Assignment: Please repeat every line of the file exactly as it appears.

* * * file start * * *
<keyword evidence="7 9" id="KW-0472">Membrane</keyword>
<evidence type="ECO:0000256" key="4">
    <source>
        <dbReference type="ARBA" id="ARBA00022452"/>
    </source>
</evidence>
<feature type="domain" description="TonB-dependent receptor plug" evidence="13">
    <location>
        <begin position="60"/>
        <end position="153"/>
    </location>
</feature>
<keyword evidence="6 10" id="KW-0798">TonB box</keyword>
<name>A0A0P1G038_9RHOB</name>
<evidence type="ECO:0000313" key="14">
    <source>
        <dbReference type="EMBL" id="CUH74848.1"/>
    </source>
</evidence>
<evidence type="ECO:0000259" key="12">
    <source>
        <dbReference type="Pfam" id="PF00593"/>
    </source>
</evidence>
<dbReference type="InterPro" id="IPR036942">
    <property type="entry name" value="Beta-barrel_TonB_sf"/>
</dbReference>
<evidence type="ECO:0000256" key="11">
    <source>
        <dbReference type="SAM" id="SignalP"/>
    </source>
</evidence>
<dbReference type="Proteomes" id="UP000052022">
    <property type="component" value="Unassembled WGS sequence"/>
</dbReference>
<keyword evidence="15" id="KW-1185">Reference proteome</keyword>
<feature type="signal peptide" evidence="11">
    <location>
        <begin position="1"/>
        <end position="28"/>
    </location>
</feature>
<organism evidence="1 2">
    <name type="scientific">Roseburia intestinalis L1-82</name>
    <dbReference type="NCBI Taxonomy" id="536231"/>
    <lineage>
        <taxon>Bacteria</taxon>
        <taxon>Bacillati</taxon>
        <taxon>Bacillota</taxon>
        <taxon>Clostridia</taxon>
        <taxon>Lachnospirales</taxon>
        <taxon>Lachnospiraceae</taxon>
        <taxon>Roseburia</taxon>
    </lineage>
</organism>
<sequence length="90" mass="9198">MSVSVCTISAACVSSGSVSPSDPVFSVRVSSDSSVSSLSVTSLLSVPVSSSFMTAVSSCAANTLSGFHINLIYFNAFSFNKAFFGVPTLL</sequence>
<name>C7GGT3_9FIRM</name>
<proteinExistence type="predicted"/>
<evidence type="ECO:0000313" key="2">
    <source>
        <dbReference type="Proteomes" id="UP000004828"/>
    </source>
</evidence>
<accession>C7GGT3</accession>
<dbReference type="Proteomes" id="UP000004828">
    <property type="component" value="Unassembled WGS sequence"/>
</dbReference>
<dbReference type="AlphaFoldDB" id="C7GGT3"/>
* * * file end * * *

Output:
<keyword evidence="7 9" id="KW-0472">Membrane</keyword>
<evidence type="ECO:0000256" key="4">
    <source>
        <dbReference type="ARBA" id="ARBA00022452"/>
    </source>
</evidence>
<feature type="domain" description="TonB-dependent receptor plug" evidence="13">
    <location>
        <begin position="60"/>
        <end position="153"/>
    </location>
</feature>
<keyword evidence="6 10" id="KW-0798">TonB box</keyword>
<name>A0A0P1G038_9RHOB</name>
<evidence type="ECO:0000313" key="14">
    <source>
        <dbReference type="EMBL" id="CUH74848.1"/>
    </source>
</evidence>
<evidence type="ECO:0000259" key="12">
    <source>
        <dbReference type="Pfam" id="PF00593"/>
    </source>
</evidence>
<dbReference type="InterPro" id="IPR036942">
    <property type="entry name" value="Beta-barrel_TonB_sf"/>
</dbReference>
<evidence type="ECO:0000256" key="11">
    <source>
        <dbReference type="SAM" id="SignalP"/>
    </source>
</evidence>
<dbReference type="Proteomes" id="UP000052022">
    <property type="component" value="Unassembled WGS sequence"/>
</dbReference>
<keyword evidence="15" id="KW-1185">Reference proteome</keyword>
<feature type="signal peptide" evidence="11">
    <location>
        <begin position="1"/>
        <end position="28"/>
    </location>
</feature>
<organism evidence="1 2">
    <name type="scientific">Roseburia intestinalis L1-82</name>
    <dbReference type="NCBI Taxonomy" id="536231"/>
    <lineage>
        <taxon>Bacteria</taxon>
        <taxon>Bacillati</taxon>
        <taxon>Bacillota</taxon>
        <taxon>Clostridia</taxon>
        <taxon>Lachnospirales</taxon>
        <taxon>Lachnospiraceae</taxon>
        <taxon>Roseburia</taxon>
    </lineage>
</organism>
<sequence length="90" mass="9198">MSVSVCTISAACVSSGSVSPSDPVFSVRVSSDSSVSSLSVTSLLSVPVSSSFMTAVSSCAANTLSGFHINLIYFNAFSFNKAFFGVPTLL</sequence>
<name>C7GGT3_9FIRM</name>
<proteinExistence type="predicted"/>
<evidence type="ECO:0000313" key="2">
    <source>
        <dbReference type="Proteomes" id="UP000004828"/>
    </source>
</evidence>
<accession>C7GGT3</accession>
<dbReference type="Proteomes" id="UP000004828">
    <property type="component" value="Unassembled WGS sequence"/>
</dbReference>
<dbReference type="AlphaFoldDB" id="C7GGT3"/>